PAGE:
Adverbs: Cut most of them out. Replace a dull verb that needs an adverb with a single, exciting verb. Why "move noisily across the floor" when it can "prattle across the floor"? "Throw hard" becomes "hurl". And avoid redundancy. Is there any other way to blast than noisily? So why "blast noisily"? No need to "guffaw heartily". Isn't every guffaw done that way?
Modifiers: Little words that detract from how much something is done (like "a bit" or "sort of" or "pretty much") do exactly that--they detract. Cut them out! Do the same with the word "very." My senior editor used to say, "The only time to use the word 'very' is when you really want to say 'damn' but can't."
Adjectives: Though novels seem to be the breeding ground for these pesky words, nothing slows and saps interesting prose quicker than overt attempts at writing in a "flowery" style. Unless you need that word to describe it, cut it. Adding "blue and orange, layered like a heaven-sent Carribean parfait" to describe a sunset doesn't tell us anything we don't already know. Sunsets are blue and orange, and come in layers--that's already implied in the word "sunset". Cut the rest of it.

In every sentence, look for words to cut. Ask yourself, "How many words can I cut out of this? If I cut that word, does it change the meaning?" If not, out it goes! Adverbs, adjectives, modifiers--are they really necessary? You'd be surprised how often the answer is no. And if it isn't necessary, then it's likely making your writing worse.

Tip #4: Read Aloud
Though you are writing your tale, the craft of storytelling is still a matter of "telling." If your dialogue is stilted, your narration dull, or your logic flawed, reading your work aloud to yourself will often reveal it.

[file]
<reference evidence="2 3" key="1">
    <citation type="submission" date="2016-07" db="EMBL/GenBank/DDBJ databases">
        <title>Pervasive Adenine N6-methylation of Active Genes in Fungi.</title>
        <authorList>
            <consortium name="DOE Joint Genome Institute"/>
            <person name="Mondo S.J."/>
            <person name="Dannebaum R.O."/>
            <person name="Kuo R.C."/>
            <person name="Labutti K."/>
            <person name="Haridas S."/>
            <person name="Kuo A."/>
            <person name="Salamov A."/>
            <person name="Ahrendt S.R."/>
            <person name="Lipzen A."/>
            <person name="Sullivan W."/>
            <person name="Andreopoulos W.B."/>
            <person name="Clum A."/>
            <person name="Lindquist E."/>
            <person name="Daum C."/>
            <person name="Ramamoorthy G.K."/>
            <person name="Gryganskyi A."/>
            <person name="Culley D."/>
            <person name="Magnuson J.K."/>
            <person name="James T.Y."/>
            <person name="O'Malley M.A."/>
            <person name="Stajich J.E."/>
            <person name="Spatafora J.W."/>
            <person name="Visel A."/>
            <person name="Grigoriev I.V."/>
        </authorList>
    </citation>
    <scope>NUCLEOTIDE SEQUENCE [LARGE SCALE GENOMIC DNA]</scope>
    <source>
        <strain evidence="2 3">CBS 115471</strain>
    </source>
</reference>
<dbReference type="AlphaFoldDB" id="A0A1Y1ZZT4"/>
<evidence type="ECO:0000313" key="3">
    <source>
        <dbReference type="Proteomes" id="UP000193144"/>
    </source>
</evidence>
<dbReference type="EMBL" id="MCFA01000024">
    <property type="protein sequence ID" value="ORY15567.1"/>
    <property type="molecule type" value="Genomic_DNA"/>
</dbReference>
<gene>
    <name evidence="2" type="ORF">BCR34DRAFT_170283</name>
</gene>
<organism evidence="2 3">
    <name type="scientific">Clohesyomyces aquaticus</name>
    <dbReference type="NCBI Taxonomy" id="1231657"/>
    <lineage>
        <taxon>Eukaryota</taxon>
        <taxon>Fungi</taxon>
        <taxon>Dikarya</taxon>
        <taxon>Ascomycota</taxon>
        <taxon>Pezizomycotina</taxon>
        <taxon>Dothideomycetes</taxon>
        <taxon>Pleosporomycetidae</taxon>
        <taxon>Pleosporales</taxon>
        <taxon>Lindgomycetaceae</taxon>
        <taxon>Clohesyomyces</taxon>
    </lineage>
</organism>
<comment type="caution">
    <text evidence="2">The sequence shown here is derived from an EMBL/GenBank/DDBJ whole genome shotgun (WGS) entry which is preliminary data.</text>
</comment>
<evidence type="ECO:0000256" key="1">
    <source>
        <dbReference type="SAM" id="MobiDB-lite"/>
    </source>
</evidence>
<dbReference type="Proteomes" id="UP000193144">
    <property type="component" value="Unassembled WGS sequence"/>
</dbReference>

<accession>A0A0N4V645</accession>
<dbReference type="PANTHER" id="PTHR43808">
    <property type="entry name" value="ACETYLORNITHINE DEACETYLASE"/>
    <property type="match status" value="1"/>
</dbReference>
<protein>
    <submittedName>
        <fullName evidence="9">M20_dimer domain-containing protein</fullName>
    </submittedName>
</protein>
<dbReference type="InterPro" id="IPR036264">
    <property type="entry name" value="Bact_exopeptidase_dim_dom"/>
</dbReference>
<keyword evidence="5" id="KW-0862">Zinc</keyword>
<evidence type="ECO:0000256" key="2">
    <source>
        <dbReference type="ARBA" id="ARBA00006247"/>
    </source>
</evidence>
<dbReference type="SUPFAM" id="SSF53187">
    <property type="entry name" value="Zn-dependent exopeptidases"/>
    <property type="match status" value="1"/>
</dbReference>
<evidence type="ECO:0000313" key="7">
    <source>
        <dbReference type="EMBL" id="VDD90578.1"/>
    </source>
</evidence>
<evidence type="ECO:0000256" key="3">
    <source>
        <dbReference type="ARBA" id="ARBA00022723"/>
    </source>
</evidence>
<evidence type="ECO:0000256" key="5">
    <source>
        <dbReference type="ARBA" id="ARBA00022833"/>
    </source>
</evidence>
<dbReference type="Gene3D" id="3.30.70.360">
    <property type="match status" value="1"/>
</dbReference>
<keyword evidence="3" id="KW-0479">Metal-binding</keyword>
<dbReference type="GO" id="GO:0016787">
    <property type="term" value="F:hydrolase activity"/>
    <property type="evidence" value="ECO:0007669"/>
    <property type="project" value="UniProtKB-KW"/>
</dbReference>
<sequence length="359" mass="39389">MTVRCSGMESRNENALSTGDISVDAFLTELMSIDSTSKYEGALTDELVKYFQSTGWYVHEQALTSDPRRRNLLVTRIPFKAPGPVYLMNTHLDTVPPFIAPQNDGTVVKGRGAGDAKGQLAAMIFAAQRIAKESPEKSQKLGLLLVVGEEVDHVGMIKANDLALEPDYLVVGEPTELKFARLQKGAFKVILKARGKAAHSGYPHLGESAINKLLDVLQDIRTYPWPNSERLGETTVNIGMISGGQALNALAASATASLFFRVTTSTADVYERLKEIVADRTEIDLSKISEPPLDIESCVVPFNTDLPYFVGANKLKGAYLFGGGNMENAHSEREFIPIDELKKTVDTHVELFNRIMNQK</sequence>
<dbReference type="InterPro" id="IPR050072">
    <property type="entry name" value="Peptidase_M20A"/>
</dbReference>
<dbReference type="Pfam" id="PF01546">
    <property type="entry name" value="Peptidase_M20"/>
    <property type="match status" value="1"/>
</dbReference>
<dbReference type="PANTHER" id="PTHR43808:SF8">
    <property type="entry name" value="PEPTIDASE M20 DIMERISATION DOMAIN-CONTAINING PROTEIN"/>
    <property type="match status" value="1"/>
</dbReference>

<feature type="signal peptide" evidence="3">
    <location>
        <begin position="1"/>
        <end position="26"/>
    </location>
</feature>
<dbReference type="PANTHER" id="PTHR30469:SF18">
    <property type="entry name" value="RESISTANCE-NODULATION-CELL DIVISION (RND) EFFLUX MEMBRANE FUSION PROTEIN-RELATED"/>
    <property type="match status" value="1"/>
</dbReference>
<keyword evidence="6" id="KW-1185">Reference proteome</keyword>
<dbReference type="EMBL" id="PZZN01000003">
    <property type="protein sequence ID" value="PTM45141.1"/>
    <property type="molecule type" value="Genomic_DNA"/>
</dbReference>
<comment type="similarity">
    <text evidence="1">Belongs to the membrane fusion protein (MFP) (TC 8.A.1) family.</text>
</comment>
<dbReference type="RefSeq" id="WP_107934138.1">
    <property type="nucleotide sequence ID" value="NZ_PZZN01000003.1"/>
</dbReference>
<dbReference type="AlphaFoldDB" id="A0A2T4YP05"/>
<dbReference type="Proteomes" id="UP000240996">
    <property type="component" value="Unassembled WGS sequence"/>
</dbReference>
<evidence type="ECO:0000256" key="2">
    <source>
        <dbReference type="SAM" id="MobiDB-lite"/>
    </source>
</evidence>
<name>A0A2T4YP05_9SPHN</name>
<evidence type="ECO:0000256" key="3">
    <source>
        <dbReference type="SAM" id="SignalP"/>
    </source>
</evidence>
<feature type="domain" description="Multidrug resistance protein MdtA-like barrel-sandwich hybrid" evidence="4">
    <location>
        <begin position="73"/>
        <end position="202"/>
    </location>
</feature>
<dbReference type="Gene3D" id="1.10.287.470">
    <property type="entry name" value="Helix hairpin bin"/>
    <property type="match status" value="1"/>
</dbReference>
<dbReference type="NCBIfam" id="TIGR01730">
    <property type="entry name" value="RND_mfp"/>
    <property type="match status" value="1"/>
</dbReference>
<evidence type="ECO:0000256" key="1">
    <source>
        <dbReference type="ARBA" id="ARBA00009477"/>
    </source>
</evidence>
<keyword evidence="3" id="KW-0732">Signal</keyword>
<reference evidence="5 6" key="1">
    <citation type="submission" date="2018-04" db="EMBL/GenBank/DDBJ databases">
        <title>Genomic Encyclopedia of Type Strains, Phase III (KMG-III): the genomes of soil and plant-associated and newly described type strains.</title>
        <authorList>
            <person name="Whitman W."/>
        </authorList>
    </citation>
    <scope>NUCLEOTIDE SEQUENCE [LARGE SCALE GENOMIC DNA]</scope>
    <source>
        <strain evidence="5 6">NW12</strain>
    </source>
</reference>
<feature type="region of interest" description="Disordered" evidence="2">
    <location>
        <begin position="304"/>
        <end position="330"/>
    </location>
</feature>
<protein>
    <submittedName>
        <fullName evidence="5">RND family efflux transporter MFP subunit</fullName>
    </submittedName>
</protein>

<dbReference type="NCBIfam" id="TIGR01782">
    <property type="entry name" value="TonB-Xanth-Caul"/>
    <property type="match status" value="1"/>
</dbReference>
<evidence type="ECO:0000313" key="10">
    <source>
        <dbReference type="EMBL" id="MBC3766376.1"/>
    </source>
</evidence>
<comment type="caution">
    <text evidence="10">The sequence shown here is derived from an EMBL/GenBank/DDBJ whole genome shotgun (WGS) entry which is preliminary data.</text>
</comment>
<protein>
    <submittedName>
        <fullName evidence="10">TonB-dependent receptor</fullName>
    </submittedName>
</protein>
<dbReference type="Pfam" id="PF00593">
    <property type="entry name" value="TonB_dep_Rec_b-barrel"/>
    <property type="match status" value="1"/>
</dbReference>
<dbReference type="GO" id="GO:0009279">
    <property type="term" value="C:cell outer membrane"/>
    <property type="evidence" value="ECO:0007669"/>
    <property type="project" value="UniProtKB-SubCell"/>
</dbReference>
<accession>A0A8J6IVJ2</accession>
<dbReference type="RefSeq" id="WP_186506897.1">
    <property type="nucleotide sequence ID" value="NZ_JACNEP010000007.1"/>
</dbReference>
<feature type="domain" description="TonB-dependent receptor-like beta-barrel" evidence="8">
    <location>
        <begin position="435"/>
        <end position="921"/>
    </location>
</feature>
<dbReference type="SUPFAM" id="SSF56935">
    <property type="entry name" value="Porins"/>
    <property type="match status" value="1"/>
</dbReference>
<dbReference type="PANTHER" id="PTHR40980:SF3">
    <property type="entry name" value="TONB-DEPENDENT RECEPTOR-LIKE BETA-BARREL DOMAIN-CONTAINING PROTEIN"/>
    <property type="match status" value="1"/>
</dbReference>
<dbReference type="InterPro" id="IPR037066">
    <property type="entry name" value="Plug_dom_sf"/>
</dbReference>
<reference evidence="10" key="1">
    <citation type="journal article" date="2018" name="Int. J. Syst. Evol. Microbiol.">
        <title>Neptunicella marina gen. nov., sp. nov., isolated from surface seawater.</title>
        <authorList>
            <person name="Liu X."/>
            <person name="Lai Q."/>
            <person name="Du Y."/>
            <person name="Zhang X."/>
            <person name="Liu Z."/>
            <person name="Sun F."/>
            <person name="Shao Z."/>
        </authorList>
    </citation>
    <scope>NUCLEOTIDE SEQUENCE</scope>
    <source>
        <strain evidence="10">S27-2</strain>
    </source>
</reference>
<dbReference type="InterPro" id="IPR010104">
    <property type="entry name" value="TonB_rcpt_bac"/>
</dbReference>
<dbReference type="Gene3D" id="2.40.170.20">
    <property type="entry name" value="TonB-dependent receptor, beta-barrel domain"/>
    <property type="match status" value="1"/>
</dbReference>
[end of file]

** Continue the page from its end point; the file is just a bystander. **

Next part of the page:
Read through your dialogue like actors with a script. Use different voices or tones for each character--what you imagine them sounding like--and see if the words and tones fit your mind's image. If your ten-year-old boy says, "Perhaps we'll dine at grandmother's this evening," reading it aloud will reveal that your boy is a wealthy, well-trained, polite child from the 1800's. And he's probably British, too. Is this not your child? Then that dialogue needs to change.

Reading aloud will also help your narrative. When your scene is action-packed, does your voice accelerate in quick bursts? Or does it drone on to cover all the action in a single sentence.

Hear the difference between: "Mike pulled the gun from the holster at his hip, fingering the trigger like the familiar friend it had become from his days in the Mafia, spun around the corner with a grim determination, and pulled at the trigger until every last chamber of the revolver was spent."

And: "Mike pulled out the revolver. Cold steel in his hands again. The feel of it threw him around the corner, barrel blazing. Blam! Blam! Blam! Six shots fired in the time it took Antonio to fire two. He dropped to the ground and listened. Was Antonio still standing to fire off four more?"

The first is cool, slow, Humphrey Bogart. The second is quick, heart-racing, intense. Which did you intend? When you're writing, you may be thinking one but writing the other. Reading aloud often reveals which was written.

Self-editing
Fiction

"Because a story is worth a thousand words."

Self-Editing for Fiction Writers (HarperPerennial, 1993) by         Renni Browne and Dave King
On Writing Well (HarperResource Quill, 1976, 2001) by              William Zinsser
Style (The University of Chicago Press, 1990) by Joseph M.        Williams

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drew@storycraftcommunications.com